Former CIA officer who gave WikiLeaks state secrets gets 40-year sentence
A software engineer responsible for the biggest data breach in the history of the CIA has been sentenced to 40 years in prison.
Former CIA officer Joshua Schulte, 35, was accused of espionage, computer hacking, contempt of court, providing false statements to the FBI and possession of child pornography. In addition to his prison term, he was sentenced to a lifetime of supervised release.
“Joshua Schulte betrayed his country by committing some of the most brazen, heinous crimes of espionage in American history,” said Damian Williams, the United States Attorney for the Southern District of New York. The FBI “made sure that he will spend 40 years behind bars – right where he belongs,” Williams added.
Schulte worked from 2012 to 2016 as a software developer at the U.S. Center for Cyber Intelligence (CCI), specializing in offensive cyber operations. During this period, he briefly served as one of the administrators of an agency server and a suite of development programs used to build cyber tools.
Schulte breached the CIA network, stealing backups and copies of the entire CCI tool development archives. He then sent the stolen CIA files to WikiLeaks, a website known for publishing sensitive, censored, or restricted information. The documents were known as Vault 7.
Since 2017, WikiLeaks has released 26 disclosures of classified data from the CIA's files, making it one of the largest unauthorized disclosures of classified information in the history of the U.S.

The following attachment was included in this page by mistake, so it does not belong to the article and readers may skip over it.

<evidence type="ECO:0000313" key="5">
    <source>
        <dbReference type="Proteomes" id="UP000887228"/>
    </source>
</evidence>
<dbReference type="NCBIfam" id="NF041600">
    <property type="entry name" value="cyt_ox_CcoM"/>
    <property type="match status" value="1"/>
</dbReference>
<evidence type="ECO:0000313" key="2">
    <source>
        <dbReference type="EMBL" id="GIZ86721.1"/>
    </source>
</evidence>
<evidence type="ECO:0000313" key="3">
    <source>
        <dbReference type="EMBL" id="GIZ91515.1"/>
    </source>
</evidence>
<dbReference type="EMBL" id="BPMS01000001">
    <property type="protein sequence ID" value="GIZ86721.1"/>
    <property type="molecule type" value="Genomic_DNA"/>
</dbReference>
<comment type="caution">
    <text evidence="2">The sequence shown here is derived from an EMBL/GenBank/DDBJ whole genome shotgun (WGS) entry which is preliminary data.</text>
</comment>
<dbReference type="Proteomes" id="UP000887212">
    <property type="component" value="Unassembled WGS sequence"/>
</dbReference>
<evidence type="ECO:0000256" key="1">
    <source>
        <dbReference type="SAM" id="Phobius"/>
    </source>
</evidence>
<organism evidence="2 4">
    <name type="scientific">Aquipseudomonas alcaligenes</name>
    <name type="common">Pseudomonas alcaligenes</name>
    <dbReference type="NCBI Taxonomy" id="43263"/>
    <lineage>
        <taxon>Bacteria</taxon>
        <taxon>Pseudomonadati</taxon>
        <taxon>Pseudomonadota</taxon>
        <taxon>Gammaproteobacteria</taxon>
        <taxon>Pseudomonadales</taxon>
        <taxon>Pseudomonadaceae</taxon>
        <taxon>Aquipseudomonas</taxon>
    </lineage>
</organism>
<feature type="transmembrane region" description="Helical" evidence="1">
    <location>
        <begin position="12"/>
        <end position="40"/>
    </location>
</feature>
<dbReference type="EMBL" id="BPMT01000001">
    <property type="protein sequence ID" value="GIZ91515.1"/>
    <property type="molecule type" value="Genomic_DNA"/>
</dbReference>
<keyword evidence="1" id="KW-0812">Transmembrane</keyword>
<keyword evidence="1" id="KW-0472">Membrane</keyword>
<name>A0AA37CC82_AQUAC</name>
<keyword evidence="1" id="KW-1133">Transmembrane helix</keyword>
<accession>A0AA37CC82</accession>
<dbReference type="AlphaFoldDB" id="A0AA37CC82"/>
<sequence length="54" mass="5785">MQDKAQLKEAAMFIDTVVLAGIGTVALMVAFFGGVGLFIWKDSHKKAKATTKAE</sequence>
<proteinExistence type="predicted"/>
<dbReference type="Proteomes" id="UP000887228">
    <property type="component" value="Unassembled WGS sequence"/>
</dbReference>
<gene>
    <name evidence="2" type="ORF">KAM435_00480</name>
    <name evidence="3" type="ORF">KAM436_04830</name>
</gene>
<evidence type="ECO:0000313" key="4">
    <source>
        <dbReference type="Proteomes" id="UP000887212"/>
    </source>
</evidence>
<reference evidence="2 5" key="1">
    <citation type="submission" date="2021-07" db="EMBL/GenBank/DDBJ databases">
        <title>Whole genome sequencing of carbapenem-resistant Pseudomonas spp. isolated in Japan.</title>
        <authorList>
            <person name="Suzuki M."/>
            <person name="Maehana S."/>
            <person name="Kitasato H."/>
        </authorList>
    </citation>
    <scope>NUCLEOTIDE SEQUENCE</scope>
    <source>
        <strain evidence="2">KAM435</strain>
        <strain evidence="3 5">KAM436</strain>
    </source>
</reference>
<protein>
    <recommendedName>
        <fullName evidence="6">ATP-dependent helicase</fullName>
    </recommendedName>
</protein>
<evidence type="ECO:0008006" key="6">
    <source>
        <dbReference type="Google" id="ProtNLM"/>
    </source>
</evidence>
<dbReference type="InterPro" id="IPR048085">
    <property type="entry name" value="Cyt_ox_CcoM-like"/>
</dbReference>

According to court documents, Schulte's theft “immediately and profoundly” damaged the CIA’s ability to collect foreign intelligence against U.S. adversaries; placed CIA personnel, programs, and assets directly at risk, and cost the CIA hundreds of millions of dollars.
During multiple interviews with the FBI following WikiLeaks disclosures, Schulte repeatedly denied being responsible for leaking the files.
While detained pending trial, Schulte wrote in his journal that he planned to “break diplomatic relationships, close embassies, and end U.S. occupation across the world.”
When searching his apartment in New York, the FBI uncovered multiple computers and servers where, under layers of encryption, Schulte had hidden tens of thousands of videos and images of “disturbing and horrific” child sexual abuse.
He collected some of these files during his employment with the CIA and continued to stockpile child pornography from the dark web and Russian websites after moving to New York, according to the investigation.
Schulte was convicted of crimes in three separate trials from March 2020 until September 2023.
is a reporter for Recorded Future News based in Ukraine. She writes about cybersecurity startups, cyberattacks in Eastern Europe and the state of the cyberwar between Ukraine and Russia. She previously was a tech reporter for Forbes Ukraine. Her work has also been published at Sifted, The Kyiv Independent and The Kyiv Post.